Back in December 2020, I had the pleasure of reviewing Helen, or My
Hunger by Gale Marie Thompson. I am happy to report that Thompson has
finally published a new collection, equally as rich as Helen, but in a very
different (and more personal) way.
"It seems important to know the name for this
smallish mountain. What cleave could take me
on, wounded in an under-the-porch way, still
marked with the blueprint of a predator."
From this beginning, Thompson takes us on a journey exploring the losses,
temporary and permanent, brought on by Covid among other things, and
the isolation and uncertainty they triggered.
"The Turnover" describes the fragility of even simple residing on the earth:
"In the time it took to produce
this sentence, the spinal//
shadow of my house has leaned
its wet angle over the yard//
so completely, a massacre
how little and yet
how much it matters
to count the dead."
Language itself is problematic in "The Dialect Remembers":
"Frightening, though, that language can mean
exactly what we want it to mean.
Or, what it wants us to mean. Like when I say I love you or I want to
die—how terrifying it is
that those words might be true.//
"But crisis is only the beginning. The break. So we turn its wheel, push our
hands through to the wrist, and watch the minutes pump
and pump. Then—the brink, the strike of open slit, sweetening of ferment,
all sugar and sun.
And the painful, florid bloom of passing forward.
A wheel set round with teeth."
In the long title poem, the speaker tells of the difficulty in finding a place
and holding it:
"No longer new
to this valley, I am still stupid
and faithful. I blister the tomatoes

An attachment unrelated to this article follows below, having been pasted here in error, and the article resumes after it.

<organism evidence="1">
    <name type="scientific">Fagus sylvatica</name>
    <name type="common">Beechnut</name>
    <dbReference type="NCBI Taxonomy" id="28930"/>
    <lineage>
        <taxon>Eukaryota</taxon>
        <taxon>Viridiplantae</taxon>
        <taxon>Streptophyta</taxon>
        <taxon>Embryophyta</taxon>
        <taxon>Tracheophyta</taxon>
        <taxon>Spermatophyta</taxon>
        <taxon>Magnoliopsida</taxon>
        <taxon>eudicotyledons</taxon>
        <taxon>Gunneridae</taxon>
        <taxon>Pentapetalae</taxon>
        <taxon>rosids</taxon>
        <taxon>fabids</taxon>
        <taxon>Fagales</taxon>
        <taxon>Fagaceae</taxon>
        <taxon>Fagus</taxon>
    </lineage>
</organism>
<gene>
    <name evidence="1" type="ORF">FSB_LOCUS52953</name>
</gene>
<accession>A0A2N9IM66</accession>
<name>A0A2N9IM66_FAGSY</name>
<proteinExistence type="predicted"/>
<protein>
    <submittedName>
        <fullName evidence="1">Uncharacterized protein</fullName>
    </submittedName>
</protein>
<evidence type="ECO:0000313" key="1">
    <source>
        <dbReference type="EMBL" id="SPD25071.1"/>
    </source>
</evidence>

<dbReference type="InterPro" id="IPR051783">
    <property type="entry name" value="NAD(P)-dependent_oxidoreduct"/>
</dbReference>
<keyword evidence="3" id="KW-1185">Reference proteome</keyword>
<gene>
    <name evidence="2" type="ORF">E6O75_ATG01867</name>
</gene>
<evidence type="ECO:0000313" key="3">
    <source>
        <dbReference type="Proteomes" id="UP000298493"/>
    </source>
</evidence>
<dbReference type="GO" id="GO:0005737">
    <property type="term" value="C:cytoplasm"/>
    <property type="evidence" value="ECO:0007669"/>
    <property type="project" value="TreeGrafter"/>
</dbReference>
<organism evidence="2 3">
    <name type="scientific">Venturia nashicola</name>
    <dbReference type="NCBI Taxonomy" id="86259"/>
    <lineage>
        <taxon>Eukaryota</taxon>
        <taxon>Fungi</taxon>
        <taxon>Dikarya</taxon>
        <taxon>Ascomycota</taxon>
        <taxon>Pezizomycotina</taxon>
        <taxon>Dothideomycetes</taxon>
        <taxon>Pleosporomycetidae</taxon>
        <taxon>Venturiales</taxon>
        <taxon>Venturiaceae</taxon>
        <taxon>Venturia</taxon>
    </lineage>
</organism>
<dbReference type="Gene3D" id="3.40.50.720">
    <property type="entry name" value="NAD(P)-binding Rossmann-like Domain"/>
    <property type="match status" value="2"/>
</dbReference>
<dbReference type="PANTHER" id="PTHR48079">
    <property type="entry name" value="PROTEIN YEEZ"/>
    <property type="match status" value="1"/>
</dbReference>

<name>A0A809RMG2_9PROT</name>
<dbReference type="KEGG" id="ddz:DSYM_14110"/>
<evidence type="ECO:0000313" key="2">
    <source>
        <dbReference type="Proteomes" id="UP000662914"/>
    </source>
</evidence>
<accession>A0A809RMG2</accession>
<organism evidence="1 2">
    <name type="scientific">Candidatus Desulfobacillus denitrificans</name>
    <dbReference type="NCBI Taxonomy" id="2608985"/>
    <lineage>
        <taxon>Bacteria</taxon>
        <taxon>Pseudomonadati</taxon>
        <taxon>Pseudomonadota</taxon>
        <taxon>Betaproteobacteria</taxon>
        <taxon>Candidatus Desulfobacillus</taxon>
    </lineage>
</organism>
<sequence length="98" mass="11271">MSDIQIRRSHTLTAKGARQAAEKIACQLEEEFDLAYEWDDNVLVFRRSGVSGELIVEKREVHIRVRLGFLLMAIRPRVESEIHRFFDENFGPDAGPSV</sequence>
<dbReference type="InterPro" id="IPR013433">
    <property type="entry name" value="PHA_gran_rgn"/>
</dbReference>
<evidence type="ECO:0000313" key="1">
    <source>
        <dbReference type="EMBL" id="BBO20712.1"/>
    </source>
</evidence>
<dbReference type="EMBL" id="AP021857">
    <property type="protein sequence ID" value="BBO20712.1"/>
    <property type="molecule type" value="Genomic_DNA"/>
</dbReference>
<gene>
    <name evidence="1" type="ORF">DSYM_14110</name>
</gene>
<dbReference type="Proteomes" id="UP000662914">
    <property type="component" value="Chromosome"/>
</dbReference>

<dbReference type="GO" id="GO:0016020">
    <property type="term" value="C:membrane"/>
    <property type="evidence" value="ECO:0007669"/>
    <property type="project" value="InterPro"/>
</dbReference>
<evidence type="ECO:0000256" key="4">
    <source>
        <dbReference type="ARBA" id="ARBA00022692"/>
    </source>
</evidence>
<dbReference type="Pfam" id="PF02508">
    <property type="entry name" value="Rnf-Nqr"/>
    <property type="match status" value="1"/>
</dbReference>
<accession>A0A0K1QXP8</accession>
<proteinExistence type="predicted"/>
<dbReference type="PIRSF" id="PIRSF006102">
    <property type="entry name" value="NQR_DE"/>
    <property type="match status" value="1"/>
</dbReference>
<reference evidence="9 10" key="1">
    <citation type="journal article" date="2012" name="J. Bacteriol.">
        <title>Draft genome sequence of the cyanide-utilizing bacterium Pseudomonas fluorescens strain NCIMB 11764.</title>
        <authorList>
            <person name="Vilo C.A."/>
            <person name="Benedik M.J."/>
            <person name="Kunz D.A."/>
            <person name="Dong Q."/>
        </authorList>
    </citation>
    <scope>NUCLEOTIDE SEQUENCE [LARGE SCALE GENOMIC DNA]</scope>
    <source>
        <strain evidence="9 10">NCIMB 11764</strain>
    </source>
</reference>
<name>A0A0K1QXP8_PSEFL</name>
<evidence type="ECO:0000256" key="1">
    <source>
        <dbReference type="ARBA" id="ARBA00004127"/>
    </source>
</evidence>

and over the phone declare
this is good news when they move
my uncle to a new hospital.
The lowing cattle make hideous sounds
that I confuse with chainsaws
and processing machines.
Elevation is the only direction here.
My cup runneth over, but who can I tell.//
To be out and away from the world
is not a virtue. Even my face has become something
glass-green and lawless.
A kind of loosening of the cheeks.//
The rain pulls each leaf away
without pomp, rearranges the air.//
My cup runneth over, but who can I tell."
The cost and emotional aftermath of violence is examined in
"Because I am thinking of a little girl
I didn't know, once a girl,
but now a dead woman I knew, just a bit, and the sweet things about her
being alive: lemon berry shortbread and the backs of knees,
raw dates, the thickest of milk and rage.
I am still watching her tiny body
gloss away. She the victim
of someone else's buckshot orbit. Who is responsible, as in: who answers
Something happens to the sweet things….//
Nothing is arranged. The day is short
but never ends, only folds in, over.
The rooster's queasy crow starts early
and sickles, and sickles. It's not the boot,
but the hands that make the boot."
The collection ends on a note of—not hope, but perhaps a determination to
survive in the face of death and other loss:
"There is so much to learn here, in this place where fire does
the kind of good violence we need it to.
Already I have taken to calling
this valley floor peat, the most useful of gathered deaths. Each day
my dog and I nod to the soft, pulpy rot of the world
from behind the sleek blackberries. Good work, good work, we say—
meaning step back, step back….//
But the things we love
are already over, send off the same
sleek gasses of death as anything else. There is no satisfaction or defense,
just the true song of collapse.
Our fox announces herself like a star in
wobbling red. She makes
her finite mistakes, then releases them
at the end of her shift. Step back, step back,
she says. We fire to raze."
One can only touch on the richness of this collection in a short review. In
addition to the power and beauty of the language, the poems display a rare
moral and intellectual depth.
Order Mountain Amnesia here: https://upcolorado.com/university-press